Saturday, 12 July 2014

The Princeton Offense & The Art of Unselfishness

I am a fan of Pete Carril's Princeton Offense.  What I like about the Princeton Offense is its spacing, constant motion, flare screens and screens away from the ball, all elements that I try to incorporate into Team Hurricane's motion offense.  Of course, its hallmark is the back-door cut for lay-ups, as well as the hitting open 3-point shots.  

Pete Carril

"We pass, we cut, we shoot the ball well and we look for good shots.  The main thing is to get a good shot every time down the floor.  If that's old fashioned, then I'm guilty."

"I don't recruit players who are nasty to their parents.  I look for players who realize the world doesn't revolve around them."

It's a beautiful offense to watch with its precision and crisp passing. What I love most about the Princeton Offense is that is all about being unselfish:

The strength of the offense is about being unselfish and the fact that everyone touches the ball. You can tweak the offense as much as you want to tweak it, but it helps everyone succeed. It has a lot of movement and even if one player is scoring, the other four players play a huge role in helping that process.


My motion offense is basically a 3 out 2 in, and I love the symmetry that this set affords me.  But the basic set for the Princeton offense can be 4-out with 1-in (either at the high post, or low post), a 2-3 high set, or a 1-2-2 (5-out) set. To run an effective Princeton Offense, a smart post player with good passing skills is key. It also requires players with a high basketball IQ and good perimeter skills... passing, dribbling, shooting, cutting, etc. While I embrace the concepts of the Princeton Offense, I do realize it may be difficult for youth teams to run when you have limited practice time.And like any good offensive system, there are certain concepts that you can incorporate into the offense that you run.  Look at the Terrific Twenty and see what applies to the offense you run.

The "Terrific Twenty" Rules for the Princeton-Style Offense 

1) If you can pass, dribble, and shoot well, you will always dictate to the defense what they do. If you can't and are not fundamentally sound, they will dictate what you do.
2) You must always see and think on the court, in that order.
3) Don't ever become stationary(stop moving) for more than one second, even if you have the ball, unless you are in the post. Think continuous movement.
4) If overplayed by a defender, don't wait to burn him- go backdoor immediately.
5) If defense is playing you inside, go outside. If the defense is playing you outside, go inside.
6) Hard cuts to the middle will open up the perimeter - cut with conviction!!
7) Make sure you look at the ball when you cut -- be ready for a pass.
8) If you cut through and don't receive the ball, get outside to the perimeter as quickly as possible.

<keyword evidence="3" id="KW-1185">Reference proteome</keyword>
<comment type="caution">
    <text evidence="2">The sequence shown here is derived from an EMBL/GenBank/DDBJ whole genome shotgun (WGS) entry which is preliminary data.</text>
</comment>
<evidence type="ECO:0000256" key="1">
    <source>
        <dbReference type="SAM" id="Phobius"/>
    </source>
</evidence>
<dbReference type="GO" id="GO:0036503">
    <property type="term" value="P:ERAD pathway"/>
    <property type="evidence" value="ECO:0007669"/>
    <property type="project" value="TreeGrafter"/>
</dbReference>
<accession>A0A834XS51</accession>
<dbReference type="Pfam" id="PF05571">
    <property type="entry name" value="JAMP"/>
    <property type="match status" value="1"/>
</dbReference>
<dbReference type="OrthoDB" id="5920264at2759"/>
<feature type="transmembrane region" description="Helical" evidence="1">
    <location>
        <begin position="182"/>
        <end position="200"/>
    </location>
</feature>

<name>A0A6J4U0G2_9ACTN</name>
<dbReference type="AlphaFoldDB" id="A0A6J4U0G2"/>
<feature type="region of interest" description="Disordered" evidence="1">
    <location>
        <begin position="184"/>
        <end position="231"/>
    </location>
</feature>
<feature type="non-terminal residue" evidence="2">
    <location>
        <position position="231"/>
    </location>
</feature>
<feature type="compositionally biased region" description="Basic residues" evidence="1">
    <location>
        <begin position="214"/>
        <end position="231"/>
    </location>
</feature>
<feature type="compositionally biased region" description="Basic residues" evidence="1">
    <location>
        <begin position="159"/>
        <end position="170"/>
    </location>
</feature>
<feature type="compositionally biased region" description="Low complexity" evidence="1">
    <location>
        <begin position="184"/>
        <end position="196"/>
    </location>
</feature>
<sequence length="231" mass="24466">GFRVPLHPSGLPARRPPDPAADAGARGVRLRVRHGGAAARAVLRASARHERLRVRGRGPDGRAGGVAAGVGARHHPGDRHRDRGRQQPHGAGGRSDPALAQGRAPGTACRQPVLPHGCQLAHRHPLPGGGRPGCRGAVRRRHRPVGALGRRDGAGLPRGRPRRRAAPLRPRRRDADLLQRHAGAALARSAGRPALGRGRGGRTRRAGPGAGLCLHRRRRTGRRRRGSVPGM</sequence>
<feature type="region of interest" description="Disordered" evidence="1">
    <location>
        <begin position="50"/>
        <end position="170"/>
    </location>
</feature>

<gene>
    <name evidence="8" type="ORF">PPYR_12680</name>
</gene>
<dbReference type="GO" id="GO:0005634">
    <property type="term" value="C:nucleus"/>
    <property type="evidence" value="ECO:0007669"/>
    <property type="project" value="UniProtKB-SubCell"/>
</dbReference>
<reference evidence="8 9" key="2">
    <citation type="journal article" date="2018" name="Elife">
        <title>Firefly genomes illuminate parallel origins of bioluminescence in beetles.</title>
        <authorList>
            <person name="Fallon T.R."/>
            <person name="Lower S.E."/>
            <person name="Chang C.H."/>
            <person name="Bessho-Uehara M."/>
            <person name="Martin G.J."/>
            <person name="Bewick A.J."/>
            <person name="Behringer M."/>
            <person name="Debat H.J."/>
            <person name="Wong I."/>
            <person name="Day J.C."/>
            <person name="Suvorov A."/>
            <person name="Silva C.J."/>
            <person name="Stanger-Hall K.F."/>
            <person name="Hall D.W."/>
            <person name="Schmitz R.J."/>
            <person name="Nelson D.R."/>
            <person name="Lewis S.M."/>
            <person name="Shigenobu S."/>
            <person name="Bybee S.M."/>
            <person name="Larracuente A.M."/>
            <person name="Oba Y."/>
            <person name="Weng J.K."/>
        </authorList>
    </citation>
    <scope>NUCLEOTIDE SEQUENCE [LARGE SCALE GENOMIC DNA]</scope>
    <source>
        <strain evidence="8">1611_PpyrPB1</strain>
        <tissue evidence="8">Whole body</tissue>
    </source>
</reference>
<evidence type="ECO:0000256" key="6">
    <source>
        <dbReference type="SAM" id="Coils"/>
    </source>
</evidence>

9) Do the opposite of whatever the defense does. :
10) The purpose of the dribble is to get a defender out of position, so dribble with a purpose and in one direction.
11) If you are dribbled at by a teammate, look to go backdoor if played tightly.
12) Be ready to roll back or to the basket on all screens -- go opposite of wherever the cutter goes. 
13) Keep good spacing (15-18 feet).
14) If you see there is weak-side help on defense, look to skip opposite and make them pay.
15) Don't go to the ball when closely guarded--go backdoor.
16) With few exceptions, cutters should go opposite of where they came from when going through.
17) Lay-ups and three pointers are what we want to get, in that order. 18) It doesn't matter who scores, as long as someone does.
19) Shots are missed because they are bad shots or the shooter doesn't think they can make them - take good shots!
20) Work hard to make things easy.

Here are some old clips of the way the Sacramento Kings ran the Princeton Offense.  At the time Sacramento ran this offense, Pete Carril was an assistant coach under Rick Adelman  I'm a big fan of the corner cut after a pass to the pinch post as a way to initiate a variety of actions.

Clip 1 - Back Door Cut, Multiple player movement

Clip 2 - Shuffle Cuts, Screen Away Actions, Hand Off

Here is the college level Princeton Offense being run, Post-Carril, but still incorporates the key elements of constant motion and a spread offense, screening, etc.

Clip 3 - College Level - Back Door Cut

Whether on the Pro Level or College Level, the unselfishness of the Princeton Offense can not be denied.  Some will say it's old school basketball, but being unselfish, wanting to see your fellow man succeed, and willingly play a part in another's success, is a life concept that NEVER goes out of style.

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